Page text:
Saturday, April 29, 2006
at the farmers market
Today was my 1st farmers market visit this year, the North Union Market at Crocker Bassett. I'm particularly interested in the market this year because I'm doing the Eat Local Challenge, a movement to increase awareness about the perils of eating unseasonally and having our food trek around the globe to arrive on our plates weary and travel-stained (so to speak). I'm also going to be posting on a blog with other eat-local-challengers: more on that later.
I'd never been to the market this early in the year, and I was curious about what I'd find. What is there to eat in Ohio in May? There are some onionish things coming up in my yard, and some micro lettuce, but nothing much to put on a plate. Happily, the North Union farmers are more on the ball.
I bought the following
2 kinds of lettuce
2 loaves of bread (rye and some kind of multigrain)
a dozen eggs
cottage cheese (eggs and cottage cheese from an Amish farmer in a straw hat)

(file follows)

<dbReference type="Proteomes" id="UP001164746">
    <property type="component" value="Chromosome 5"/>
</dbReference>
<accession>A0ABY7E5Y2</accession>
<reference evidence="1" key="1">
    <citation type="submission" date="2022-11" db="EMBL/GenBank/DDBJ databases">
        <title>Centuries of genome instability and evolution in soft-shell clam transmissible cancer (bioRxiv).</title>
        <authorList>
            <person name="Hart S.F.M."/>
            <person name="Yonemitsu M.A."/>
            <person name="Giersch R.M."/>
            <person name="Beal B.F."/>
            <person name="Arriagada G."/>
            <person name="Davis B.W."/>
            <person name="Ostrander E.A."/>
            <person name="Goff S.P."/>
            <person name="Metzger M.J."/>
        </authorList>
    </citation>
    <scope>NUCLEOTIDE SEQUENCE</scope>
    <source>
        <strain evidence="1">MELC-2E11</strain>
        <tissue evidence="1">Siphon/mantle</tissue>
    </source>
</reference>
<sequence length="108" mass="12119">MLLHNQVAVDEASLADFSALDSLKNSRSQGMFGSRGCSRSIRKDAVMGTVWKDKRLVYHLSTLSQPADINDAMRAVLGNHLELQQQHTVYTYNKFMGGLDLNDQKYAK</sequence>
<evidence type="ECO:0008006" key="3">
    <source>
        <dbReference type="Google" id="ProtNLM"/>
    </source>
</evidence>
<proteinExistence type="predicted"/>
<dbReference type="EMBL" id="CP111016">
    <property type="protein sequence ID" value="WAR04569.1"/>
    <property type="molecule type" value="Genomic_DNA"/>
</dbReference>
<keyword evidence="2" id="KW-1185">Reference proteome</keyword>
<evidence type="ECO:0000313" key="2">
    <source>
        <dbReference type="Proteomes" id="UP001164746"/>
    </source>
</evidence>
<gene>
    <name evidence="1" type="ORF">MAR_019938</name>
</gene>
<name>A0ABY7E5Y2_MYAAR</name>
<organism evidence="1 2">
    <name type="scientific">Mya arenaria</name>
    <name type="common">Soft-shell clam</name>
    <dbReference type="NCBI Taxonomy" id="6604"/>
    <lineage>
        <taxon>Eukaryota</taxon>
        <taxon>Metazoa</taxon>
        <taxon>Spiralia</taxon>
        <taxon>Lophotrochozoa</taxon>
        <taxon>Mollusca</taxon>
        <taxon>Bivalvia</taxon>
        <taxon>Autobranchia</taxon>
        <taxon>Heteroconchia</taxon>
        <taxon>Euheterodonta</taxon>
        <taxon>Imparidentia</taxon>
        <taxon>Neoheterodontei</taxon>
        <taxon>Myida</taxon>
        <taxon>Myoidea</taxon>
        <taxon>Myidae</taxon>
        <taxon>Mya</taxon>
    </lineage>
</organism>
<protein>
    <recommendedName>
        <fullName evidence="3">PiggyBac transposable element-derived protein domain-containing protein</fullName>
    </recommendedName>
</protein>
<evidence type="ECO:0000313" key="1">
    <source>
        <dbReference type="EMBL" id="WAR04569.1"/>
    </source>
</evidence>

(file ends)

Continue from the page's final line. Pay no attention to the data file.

raw milk cheddar
a plastic bag of nettles (I don't know what to do with these yet)
a giant bunch of kale
some bison sausage
a paper bag full of mushrooms
2 basil plants, one green, one green
and a chocolate-almond croissant
every single thing either grown or produced or baked or preserved in northeast Ohio: amazing.
I was most excited about the ramps (see left)--I'd read about them, but never had any before. They're a wild food, very seasonal (only early spring), supposedly very smelly, in the onion family. I'd read that they'd totally stink up your car on the way home, but neither my sister nor I noticed this. I've double-bagged them in the veg drawer--we'll see how aromatic they are tomorrow.
As often, D looked doubtful when I spread out this bounty. He worries that we won't be able to use everything when I buy a lot of stuff. He's already imagining the vegetables as slime in the bottom drawer of the fridge (and it's not like this has never happened), so I must prove him wrong.
Here's Sally of Summit Croissants--hers was the chocolate-almond croissant I bought (and almost immediately ate: mmm). I forgot to ask her why she'd named them Summit. Because they're from Summit county? they're the peak of croissants? Not sure, but they were excellent.
For more information about eating local, check out here or here.